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Daily Mirror
Daily Mirror
Daniel O'Mahony

Humble beginnings of school pals now going for Team GB glory in Tokyo Olympics

School pals who left the opposition standing on the athletics track are now hoping for success on the world’s biggest stage.

Keely Hodgkinson is dreaming of 800m Olympic glory while Ella Toone would love to score for Team GB football.

European indoor champion Keely, 19, who ran a personal best this month, is seen as a genuine medal contender.

And Ella, 21, a forward for Manchester United in the Women’s Super League, is one of four reserve players – but will be hoping for some game time.

The Tokyo Olympics, which begin on Friday, are a world away from where the ­amazing young athletes started out.

The pair were typical teenagers at Fred Longworth High School in Tyldesley, Greater Manchester, but “stood out a mile” thanks to their sporting prowess.

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The school’s PE teacher, Simon Rigby, said: “For a comprehensive to produce one Olympic athlete is amazing but to produce two, two years apart, is unreal.

“They liked everything your average teenage girl liked to do, like going out with friends – but sport was kind of always the priority.

“They’re just really grounded, all-round great girls.”

Mr Rigby spotted Keely’s talent soon after she joined Fred Longworth.

He said: “I remember Keely just ­absolutely taking off.

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“She had a smile on her face and she’s just running round the 400m track and we’re thinking wow, this girl is a special runner. That’s at 11 years old.”

Meanwhile, Ella, who scored nine goals for the Reds last season, would turn her hand to any sport going.

Mr Rigby said: “She wasn’t a one-trick pony – she does football, badminton, she does netball, she does anything. She is ultra competitive.”

Tokyo 2020 Olympic Games logo (Getty)

Last month, Ella tweeted a 2014 photo of her and Keely hugging each other in triumph at the Wigan Schools Athletics competition. Ella had run the 400m.

It was captioned: “Just 2 girls living their dreams! See you in Tokyo.”

Mr Rigby added: “Looking back, it’s as though we manufactured that picture. But that’s what they were both like – they recognised they were both good and were congratulating each other.

Ella in action during the Team GB Football Training Session (Getty)

“We’re hoping for them to recreate that picture in Tokyo.”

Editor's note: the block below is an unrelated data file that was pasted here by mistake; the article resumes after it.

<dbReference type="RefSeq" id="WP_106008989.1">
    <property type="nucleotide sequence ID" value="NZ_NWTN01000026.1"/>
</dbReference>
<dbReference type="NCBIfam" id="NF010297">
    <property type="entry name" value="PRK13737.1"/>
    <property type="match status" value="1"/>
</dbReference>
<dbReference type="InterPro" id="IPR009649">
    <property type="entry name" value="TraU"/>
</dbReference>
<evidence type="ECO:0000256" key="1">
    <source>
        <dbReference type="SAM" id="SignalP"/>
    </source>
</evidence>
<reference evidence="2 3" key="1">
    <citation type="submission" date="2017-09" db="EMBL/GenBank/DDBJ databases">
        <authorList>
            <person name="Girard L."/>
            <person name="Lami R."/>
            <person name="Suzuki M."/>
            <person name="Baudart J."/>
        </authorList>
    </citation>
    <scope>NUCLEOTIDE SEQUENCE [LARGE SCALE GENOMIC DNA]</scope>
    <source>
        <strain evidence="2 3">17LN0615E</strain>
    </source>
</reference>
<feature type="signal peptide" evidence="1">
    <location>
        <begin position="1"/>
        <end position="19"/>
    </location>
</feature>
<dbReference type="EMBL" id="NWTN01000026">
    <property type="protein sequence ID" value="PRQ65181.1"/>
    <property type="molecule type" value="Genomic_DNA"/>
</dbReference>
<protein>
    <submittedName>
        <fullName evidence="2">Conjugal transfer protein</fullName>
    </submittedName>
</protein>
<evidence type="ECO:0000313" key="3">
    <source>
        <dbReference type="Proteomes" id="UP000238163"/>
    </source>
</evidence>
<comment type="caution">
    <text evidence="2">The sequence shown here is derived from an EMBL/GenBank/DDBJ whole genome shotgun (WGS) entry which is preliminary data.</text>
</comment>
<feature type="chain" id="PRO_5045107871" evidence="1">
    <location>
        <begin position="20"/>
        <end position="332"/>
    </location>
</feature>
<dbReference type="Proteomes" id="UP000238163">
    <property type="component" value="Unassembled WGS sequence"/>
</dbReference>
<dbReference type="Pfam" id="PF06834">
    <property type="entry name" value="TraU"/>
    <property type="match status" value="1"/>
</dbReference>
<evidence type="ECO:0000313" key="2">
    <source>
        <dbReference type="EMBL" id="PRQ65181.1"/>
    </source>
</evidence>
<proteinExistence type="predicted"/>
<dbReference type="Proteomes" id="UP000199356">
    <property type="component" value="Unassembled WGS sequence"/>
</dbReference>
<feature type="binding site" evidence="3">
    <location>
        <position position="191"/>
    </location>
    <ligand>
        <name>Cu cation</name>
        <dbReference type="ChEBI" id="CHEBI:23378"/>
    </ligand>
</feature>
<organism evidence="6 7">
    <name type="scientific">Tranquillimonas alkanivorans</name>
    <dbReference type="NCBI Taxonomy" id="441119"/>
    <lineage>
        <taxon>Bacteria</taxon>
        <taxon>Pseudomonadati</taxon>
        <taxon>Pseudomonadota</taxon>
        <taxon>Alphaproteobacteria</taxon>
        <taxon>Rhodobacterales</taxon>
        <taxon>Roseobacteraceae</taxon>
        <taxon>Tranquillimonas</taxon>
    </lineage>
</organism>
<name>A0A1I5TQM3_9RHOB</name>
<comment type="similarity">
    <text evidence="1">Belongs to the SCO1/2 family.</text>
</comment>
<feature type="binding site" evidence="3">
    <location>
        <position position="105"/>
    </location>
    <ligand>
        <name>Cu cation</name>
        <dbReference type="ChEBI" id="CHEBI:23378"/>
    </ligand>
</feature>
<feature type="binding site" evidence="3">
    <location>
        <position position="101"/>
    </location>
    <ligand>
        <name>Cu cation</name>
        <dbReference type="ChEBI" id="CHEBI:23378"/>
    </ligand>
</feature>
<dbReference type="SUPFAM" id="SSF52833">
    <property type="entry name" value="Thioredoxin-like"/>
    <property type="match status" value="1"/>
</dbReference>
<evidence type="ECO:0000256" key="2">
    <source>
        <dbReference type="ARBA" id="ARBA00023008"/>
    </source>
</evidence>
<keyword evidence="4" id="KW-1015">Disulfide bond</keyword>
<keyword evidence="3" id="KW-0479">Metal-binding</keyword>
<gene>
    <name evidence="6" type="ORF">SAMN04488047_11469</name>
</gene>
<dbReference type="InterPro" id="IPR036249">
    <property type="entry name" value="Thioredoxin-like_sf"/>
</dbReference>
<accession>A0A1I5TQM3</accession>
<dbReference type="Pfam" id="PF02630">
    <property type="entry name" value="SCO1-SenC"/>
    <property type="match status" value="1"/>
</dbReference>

The signs are certainly looking good for Keely.

In January, she set an under-20 800m ­indoor world ­record and two months later was victorious at the European Indoor Championship in Poland.

The teenage sensation, who is also studying criminology at university, is coached by Trevor Painter and his wife, former world 800m medallist Jenny Meadows.

She has tipped Keely to break double Olympic gold medallist Kelly Holmes’ 1995 800m British record.

The girl's former PE teacher, Simon Rigby (The school’s PE teacher, Simon Rigby, said: “For a comprehensive to produce one Olympic athlete is amazing but to produce two, two years apart, is unreal.)

But while nothing will dampen the old school friends’ will to win and enthusiasm, Tokyo may prove to be the strangest Olympics ever.

Firstly, like the Euros football championship, they are a year late because of the pandemic.

And as Japan battles a fourth wave of ­ coronavirus infection, strict rules mean it will be a Games like no other.

Competitors will face stadiums ­without fans, Covid bubbles and an 8pm curfew.

Between events, athletes will be confined to a newly built Olympic Village in Tokyo Bay, which has been declared a Covid bubble.

At previous games, these complexes have been a hotbed for raunchy relations between athletes from all over the world.

But organisers are taking no chances – they have urged no “unnecessary” physical contact and will only be ­distributing condoms as “souvenirs” when athletes leave the village.

Winning athletes will have to wear masks when stepping on the podium.

And all competitors will be given a smartphone to track their Covid status and for contact tracing.

Covid cases in Tokyo hit a six-month high this week and bars and restaurants will be unable to serve booze – and must shut at 8pm.

Despite the tough ­measures, the decision to hold the Games at all has angered many in Japan.

The International Olympic Committee has ­repeatedly insisted the games can go ahead safely.

But at one point in May, more than 80% of Japanese polled thought the event should scrapped or ­postponed. Their concerns were echoed by Japan’s Emperor Naruhito.

The grand steward of the Imperial Household Agency said last month: “The emperor is ­extremely worried about the current status of ­coronavirus infections.”

But British middle-distance Olympic running legend Sebastian Coe said he doesn’t believe there is a major health risk.

Four-time gold medallist Lord Coe, now the president of World Athletics and an IoC member, praised planning for the event.

He said he did not think “any event in the last 40 or 50 years has ever had so much forethought given to the ­protection of the key assets, in our case the athletes, but crucially, the ­protection of the local communities that are going to be hosting our events.”

However, Covid is not the only ­problem organisers will have to ­contend with in the coming days.

An athlete competing in swimming events, set to be held in Tokyo Bay, reportedly claimed that the water “smelt like a toilet”.

The bay has historically contained dangerous levels of E.coli, which can cause serious stomach problems – ­including diarrhoea and vomiting.

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